By Aniket Raja
Dr Vikram Ambalal Sarabhai was a multi-faceted personality, a distinguished cosmic ray and space scientist, an institution builder, an industrialist, a management expert, an educationist, a connoisseur of arts and above all, a great human being. Born on August 12, 1919 in Ahmedabad, Dr Sarabhai is considered as pioneer of the Indian Space Research Programme. He was the son of the famous industrialist, Ambalal Sarabhai.
Right from childhood he was very creative and full of curiosity. Highly inclined towards mathematics and science, Vikram would often question his teachers and try to unravel Nature. Renowned personalities who often visited his father used to appreciate the extraordinary brilliance of the child. Nobel laureate, Rabindranath Tagore, after talking with young Vikram, had envisioned that Vikram would grow up to be a beacon of hope.
Had Vikram wished, he could have become an industrialist like his father but his interests lay in mathematics and physics. After spending two years at Gujarat College in Ahmedabad and clearing his inter-science examination from Bombay University with distinction, he left for England to join Cambridge University for further studies. In 1940 he took his Tripos in natural sciences. The outbreak of World War II necessitated his return to India where he took up cosmic ray research under the guidance of Nobel laureate, Sir C.V. Raman at the Indian Institute of Science in Bangalore. Meanwhile, Dr Homi Bhabha too had returned from England and joined the institute. These two scientists forged a strong affinity.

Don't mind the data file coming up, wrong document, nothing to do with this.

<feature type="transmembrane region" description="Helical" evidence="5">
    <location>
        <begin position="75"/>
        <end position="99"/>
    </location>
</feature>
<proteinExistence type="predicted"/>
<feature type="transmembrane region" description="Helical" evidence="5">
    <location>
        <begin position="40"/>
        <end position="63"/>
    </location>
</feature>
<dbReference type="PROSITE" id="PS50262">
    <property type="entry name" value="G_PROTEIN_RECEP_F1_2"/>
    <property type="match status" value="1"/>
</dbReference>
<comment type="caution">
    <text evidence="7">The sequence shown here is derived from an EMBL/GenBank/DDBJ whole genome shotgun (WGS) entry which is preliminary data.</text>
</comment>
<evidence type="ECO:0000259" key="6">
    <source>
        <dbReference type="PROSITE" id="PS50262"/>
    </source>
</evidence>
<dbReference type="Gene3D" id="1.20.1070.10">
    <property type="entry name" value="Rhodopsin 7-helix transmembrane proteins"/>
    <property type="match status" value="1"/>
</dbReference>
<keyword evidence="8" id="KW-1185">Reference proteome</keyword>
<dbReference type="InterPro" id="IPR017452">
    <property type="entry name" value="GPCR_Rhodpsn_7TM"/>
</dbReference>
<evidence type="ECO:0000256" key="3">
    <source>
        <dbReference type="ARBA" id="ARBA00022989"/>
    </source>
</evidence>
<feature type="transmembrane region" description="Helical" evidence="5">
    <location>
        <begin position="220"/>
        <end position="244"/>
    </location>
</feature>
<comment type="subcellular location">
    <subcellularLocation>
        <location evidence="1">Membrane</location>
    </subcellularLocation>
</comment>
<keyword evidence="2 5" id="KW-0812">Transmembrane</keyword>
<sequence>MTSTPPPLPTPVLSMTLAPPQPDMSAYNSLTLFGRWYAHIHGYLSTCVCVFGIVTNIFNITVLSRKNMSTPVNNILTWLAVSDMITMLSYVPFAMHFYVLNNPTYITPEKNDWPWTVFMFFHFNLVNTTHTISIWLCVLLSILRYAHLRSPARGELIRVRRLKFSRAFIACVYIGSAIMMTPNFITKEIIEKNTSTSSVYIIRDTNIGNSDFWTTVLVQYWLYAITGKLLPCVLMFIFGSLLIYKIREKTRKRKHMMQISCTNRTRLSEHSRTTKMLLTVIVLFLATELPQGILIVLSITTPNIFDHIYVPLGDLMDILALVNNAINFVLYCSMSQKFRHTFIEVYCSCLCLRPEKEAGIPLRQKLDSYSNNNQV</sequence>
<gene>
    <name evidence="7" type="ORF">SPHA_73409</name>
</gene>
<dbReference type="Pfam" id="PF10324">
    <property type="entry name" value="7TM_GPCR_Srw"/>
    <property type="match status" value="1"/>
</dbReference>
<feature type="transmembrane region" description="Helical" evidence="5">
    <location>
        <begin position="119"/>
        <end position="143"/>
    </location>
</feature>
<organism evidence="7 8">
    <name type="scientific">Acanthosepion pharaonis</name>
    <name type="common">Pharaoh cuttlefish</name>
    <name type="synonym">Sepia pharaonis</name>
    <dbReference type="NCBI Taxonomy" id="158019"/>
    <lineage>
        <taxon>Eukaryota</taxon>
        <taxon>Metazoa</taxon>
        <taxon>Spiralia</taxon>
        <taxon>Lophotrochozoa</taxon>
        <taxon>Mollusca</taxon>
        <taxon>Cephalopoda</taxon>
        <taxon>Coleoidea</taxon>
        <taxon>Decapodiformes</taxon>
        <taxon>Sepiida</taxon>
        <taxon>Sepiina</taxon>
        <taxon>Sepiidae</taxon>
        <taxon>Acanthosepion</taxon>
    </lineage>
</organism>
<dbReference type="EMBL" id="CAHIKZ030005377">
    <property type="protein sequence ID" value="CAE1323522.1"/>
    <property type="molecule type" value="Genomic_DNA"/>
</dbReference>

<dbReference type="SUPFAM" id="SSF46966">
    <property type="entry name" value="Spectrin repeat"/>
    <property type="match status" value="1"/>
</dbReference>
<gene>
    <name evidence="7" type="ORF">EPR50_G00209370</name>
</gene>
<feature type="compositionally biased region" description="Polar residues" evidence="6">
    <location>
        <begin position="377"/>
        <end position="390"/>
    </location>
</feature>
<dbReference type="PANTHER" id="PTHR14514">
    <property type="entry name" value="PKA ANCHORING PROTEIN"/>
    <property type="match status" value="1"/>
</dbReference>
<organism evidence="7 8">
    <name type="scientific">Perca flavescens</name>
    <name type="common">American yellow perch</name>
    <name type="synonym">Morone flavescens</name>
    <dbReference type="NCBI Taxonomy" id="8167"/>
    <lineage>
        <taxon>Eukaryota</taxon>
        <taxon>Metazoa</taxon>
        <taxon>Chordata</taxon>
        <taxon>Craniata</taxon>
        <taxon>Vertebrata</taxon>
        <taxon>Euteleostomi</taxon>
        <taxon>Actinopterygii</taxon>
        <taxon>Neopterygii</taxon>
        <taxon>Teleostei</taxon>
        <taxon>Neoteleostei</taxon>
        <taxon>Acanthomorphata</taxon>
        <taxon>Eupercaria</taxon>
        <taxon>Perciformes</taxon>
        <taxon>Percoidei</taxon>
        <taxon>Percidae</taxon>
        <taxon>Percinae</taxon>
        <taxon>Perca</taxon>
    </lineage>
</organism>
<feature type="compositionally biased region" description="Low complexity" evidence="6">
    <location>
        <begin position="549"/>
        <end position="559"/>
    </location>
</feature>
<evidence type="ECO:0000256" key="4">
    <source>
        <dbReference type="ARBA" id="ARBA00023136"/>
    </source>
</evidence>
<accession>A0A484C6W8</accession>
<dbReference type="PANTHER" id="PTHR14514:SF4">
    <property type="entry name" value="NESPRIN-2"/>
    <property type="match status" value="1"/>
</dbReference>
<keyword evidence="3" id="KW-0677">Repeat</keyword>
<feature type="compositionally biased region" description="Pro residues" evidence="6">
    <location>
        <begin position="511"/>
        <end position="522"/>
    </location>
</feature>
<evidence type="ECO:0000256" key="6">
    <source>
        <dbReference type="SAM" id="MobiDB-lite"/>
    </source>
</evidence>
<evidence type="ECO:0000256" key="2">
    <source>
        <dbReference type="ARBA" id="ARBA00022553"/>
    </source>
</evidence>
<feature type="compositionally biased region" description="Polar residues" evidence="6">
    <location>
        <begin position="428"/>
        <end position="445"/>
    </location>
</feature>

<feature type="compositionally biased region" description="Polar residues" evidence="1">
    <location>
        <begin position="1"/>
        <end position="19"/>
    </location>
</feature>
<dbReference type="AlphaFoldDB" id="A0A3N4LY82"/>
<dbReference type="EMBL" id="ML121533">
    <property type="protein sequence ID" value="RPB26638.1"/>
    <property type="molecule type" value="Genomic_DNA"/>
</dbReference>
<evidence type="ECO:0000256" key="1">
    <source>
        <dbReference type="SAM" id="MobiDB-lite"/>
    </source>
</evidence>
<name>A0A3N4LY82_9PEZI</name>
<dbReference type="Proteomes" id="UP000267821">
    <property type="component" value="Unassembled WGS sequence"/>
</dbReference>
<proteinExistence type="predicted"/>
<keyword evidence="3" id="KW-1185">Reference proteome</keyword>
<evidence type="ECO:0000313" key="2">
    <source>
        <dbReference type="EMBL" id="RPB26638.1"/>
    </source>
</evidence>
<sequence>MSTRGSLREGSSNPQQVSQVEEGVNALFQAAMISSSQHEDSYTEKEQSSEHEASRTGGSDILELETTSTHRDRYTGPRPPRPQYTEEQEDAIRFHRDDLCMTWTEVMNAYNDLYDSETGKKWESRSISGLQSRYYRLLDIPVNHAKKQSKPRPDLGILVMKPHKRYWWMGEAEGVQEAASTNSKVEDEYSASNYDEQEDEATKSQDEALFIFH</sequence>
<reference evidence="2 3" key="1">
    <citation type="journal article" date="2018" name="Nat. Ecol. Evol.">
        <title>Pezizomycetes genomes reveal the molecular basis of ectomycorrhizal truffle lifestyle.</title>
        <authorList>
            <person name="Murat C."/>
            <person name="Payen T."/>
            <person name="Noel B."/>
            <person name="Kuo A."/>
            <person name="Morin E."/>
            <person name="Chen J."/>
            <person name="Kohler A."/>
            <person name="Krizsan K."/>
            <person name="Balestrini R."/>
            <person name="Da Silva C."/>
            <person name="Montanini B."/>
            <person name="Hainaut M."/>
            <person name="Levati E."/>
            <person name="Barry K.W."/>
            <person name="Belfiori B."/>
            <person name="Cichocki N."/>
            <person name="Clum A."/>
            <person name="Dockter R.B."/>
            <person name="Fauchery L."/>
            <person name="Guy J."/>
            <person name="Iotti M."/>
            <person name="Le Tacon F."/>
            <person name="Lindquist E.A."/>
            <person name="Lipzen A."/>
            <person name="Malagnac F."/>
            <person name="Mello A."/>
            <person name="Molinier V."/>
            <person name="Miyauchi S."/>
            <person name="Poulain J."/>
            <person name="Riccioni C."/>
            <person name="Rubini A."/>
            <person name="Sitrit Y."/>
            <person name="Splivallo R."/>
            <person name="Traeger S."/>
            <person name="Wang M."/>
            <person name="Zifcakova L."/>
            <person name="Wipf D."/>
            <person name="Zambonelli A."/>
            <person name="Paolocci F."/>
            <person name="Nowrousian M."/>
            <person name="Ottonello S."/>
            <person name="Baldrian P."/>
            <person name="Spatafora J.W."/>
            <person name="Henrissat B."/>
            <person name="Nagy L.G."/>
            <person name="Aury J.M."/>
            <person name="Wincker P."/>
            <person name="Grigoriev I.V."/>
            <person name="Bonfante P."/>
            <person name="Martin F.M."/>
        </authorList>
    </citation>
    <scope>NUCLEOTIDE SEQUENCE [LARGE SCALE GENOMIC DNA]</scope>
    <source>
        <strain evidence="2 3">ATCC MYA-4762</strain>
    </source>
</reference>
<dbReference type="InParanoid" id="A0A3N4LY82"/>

In 1947, Vikram was awarded a doctorate by Cambridge University for his thesis entitled ‘Cosmic Ray Investigation in Tropical Latitudes’.
Vikram set up the Physical Research Laboratory (PRL) in his residential bungalow at Ahmedabad. In 1955, a branch of PRL was opened in Gulmarg, Kashmir, to study the activity of cosmic rays. In 1963 the Government of India developed this institute as an independent laboratory. Today it is known as the High Altitude Research Laboratory.
To help the textile industry of Ahmedabad, Vikram set up the Ahmedabad Textile Industry Research Association (ATIRA), which he directed until 1956.
To train able administrators he established the Indian Institute of Management (IIM). For school students to perform and understand experiments on their own, the Community Scie-nce Centre (CSC) was set up which was later renamed as the Vikram A. Sarabhai Community Science Centre (VASCSC).
In 1962, he took over the responsibility of organising space research in India as Chairman of the Indian National Committee for Space Research. He also directed the setting up of the Thumba Equatorial Rocket Launching Station and initiated a programme to fabricate sounding rockets in India. In 1966 he was appointed Chairman of the Indian Atomic Energy Commission.
Dr Sarabhai drew up plans to take education to remote villages through Satellite Instructional Television Experiments (SITE). In 1965 he established the Community Science Centre in Ahmedabad to popularise science among children.
His deep cultural interest led him, along with his wife Mrinalini Sarabhai (a renounced Bharatnatyam dancer) to establish the Darpana Academy, an institution devoted to performing arts and propagation of the ancient culture of India.
It was because of Dr Sarabhai’s perception that National Committee for the Space Research Programme was founded which was later on renamed as Indian Space Organisation (ISRO).
Dr Sarabhai received many national and international honours. In 1962, he was awarded Dr Shanti Swarup Bhatnagar Memorial Award for his scientific services in the field of physics.
In 1966 the Government of India awarded him the Padma Bhushan. Thereafter, he was posthumously awarded the Padma Vibhushan. The International Astronomical Union has honoured him by renaming a crater in Sea of Serenity on the Moon, after him.
Dr Sarabhai’s death came all of a sudden. He had gone to Thumba for some experiments regarding rockets. He died in his sleep due to heart failure in the early hours of December 30, 1971. He was just 52-years old at that time.